October 15, 1993 | Lecture on Europe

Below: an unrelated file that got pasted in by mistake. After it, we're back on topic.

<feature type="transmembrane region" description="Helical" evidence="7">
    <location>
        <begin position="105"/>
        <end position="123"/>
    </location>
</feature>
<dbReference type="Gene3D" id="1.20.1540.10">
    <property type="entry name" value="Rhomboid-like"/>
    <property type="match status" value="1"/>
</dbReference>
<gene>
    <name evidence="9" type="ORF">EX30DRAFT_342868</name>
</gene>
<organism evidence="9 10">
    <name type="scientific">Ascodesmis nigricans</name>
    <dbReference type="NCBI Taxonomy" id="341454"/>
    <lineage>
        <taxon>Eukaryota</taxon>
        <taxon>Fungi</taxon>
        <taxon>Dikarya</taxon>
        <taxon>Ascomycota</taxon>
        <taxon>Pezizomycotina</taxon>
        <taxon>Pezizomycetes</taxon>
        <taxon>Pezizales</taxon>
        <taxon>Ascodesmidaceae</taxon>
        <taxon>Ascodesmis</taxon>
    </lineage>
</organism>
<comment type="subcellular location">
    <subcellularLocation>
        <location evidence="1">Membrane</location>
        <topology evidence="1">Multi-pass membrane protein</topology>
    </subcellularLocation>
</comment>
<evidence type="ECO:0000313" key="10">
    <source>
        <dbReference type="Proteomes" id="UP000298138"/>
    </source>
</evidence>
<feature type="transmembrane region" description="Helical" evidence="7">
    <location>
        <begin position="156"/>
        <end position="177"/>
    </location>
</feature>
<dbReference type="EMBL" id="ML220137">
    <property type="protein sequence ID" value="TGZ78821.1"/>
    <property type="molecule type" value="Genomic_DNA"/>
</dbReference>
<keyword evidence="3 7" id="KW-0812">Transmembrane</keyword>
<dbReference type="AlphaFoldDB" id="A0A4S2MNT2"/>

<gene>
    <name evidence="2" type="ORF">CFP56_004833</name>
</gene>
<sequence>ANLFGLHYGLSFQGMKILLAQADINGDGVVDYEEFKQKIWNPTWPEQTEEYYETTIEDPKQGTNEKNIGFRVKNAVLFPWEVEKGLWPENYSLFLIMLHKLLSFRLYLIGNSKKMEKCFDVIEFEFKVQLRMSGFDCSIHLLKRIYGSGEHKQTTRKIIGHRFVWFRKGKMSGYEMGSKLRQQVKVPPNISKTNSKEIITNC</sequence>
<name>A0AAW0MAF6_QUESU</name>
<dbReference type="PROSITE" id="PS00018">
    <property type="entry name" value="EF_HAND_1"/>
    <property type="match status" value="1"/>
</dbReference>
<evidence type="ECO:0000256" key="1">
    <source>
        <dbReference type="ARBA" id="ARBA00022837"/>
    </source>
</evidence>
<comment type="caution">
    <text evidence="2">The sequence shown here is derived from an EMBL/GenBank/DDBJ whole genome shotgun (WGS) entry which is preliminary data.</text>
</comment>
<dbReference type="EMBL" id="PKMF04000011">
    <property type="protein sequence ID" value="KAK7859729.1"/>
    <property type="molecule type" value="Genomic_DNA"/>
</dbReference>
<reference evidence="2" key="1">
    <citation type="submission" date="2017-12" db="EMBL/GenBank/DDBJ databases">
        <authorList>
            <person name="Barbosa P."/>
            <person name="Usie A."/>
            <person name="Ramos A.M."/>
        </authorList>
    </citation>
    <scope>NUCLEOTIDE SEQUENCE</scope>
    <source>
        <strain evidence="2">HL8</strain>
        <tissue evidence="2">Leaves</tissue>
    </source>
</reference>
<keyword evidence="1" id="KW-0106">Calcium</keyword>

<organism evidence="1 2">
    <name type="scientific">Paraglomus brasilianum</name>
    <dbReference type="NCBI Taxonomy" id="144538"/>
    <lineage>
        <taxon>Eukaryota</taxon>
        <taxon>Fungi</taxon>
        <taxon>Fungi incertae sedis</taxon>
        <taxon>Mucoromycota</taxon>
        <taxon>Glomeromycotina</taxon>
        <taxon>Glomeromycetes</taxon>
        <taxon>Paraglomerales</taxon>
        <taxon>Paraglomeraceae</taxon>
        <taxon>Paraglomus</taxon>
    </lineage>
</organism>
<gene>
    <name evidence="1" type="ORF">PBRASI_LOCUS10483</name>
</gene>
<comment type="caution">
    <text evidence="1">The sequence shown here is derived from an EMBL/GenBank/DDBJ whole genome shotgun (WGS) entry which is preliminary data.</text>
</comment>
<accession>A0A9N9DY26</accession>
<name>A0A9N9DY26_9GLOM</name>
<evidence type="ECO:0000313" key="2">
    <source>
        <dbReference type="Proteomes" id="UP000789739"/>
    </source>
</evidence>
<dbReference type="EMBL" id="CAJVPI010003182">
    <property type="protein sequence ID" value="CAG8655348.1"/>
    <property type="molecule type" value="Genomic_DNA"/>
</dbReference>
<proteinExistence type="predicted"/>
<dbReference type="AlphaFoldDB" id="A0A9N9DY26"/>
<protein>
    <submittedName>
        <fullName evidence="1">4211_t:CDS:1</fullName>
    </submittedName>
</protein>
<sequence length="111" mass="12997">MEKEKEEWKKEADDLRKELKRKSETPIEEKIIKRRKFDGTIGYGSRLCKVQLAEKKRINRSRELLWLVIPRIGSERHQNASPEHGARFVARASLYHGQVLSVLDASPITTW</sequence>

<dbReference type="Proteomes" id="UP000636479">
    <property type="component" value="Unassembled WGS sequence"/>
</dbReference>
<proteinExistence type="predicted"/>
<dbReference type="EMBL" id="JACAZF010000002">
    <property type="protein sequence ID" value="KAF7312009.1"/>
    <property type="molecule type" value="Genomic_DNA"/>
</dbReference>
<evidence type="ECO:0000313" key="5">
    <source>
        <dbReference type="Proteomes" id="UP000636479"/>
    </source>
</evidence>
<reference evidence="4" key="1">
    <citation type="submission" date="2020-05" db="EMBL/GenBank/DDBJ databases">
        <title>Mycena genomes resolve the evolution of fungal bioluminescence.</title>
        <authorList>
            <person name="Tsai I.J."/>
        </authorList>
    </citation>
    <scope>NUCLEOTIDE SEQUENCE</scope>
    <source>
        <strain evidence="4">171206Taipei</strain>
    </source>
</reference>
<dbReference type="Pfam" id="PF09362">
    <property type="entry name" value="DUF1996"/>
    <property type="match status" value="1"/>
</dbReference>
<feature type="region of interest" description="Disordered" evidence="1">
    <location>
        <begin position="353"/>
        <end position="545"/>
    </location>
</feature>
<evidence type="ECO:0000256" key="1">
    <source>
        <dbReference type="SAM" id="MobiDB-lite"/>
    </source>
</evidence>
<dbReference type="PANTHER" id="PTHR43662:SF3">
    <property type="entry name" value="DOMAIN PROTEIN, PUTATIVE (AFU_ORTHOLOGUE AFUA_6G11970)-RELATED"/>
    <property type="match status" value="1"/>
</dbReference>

VAclav Klaus is the Prime Minister of the Czech Republic. He spoke at The Heritage Foundation on October 15, 1993. ISSN 0272-1155. 01993 by the Heritage Foundation.W hat are the lessons I can draw from our experience? 1) To be successful, the political leaders must formulate and sell to the citizens of the country a positive vision of a future society. The first task is its formulation. The vision must be positive (no t just a negative one); it must be straightforward (not fuzzy); it must motivate; it must speak to the hearts of the men and women who spent most of their lives in the spiritually empty communist regime. It requires clear words-bibli- cal yes, yes, no, no; it must be stated in an ideal form (which needs "extreme" terms, because the compromises belong to reality, not to images or visions); it must explicitly reject all forms -of "third ways," which are based on incompatible combinations of different worlds. T he communist regime demonstrated, and we have fully understood, that human nature does not want "brave new worlds" (to use Aldous Huxley's apt term) and that to construct a free and func- tioning societal system on dreams, on moral imperatives, or on some b ody else's preferences is abso- lutely impossible. We accept Adam Smith's teaching. His vision of a free, democratic, and efficient civic society where the citizen, and not an enlightened monarch or an elitist intellectual is the king, is our vision. Beca u se of that, to fulfill this first task-to formulate a vision-is not difficult. It re- quires just "to know" and to follow proven, conservative principles. The second task, to sell the vision, is much more complicated. It requires to address the people, to argue, to explain, to defend; it requires permanent campaigning. It requires more than a good com- munications system, more than sophisticated information technology, more than free and indepen- dent mass media. It requires the formation of standard polit i cal parties, because without them the politicians have no real power base and there is no mechanism to democratically create politicians, ideologies, and visions. Most postcommunist countries started the transformation without estab- lished political part i es (and without positive visions as well) and were, therefore, unable to establish a basic, sufficiently strong pro-reform consensus and to start introducing necessary reform steps. The political and social cohesion of a country cannot be cultivated witho u t a permanent interac- tion of political parties. This is something the citizens (and politicians) in postcommunist countries were not accustomed to. To overcome their distrust of political parties is not easy, but it must be done as soon as possible. 2) T he necessary set of reform steps must include both changes of institutions and changes of behavioral and regulatory rules, i.e. changes of the rules of a game. Without profound institutional changes we cannot establish new agents in the game: citizens, po - litical parties, and parliaments in the political sphere; consumers and suppliers of labor, firms, inde- pendent central banks, and "small" and constitutionally constrained governments in the economic sphere (to name the most important ones). Those chang e s create a totally new institutional (or organ- izational) structure of the whole society. Rules are changed by new, spontaneously created habits and customs as well as by new legisla- tion and by subsequent policies. Their substance is on the one hand to deregulate and liberalize, and on the other to define principal constraints and limits of the decision-making spaces of participating agents. That is the only way how to unlock markets, to unleash private initiative, to eliminate exces- sive state interfe r ence, to let the newly formed agents behave in a rational way. Institutional changes take time. Changes of rules, however, can and must be done very fast. Much of the disagreement about the speed of transformation (shock therapy or gradualism) can be dis- pelled if a proper distinction is made between the speed of those two conceptually different transfor- mation tasks.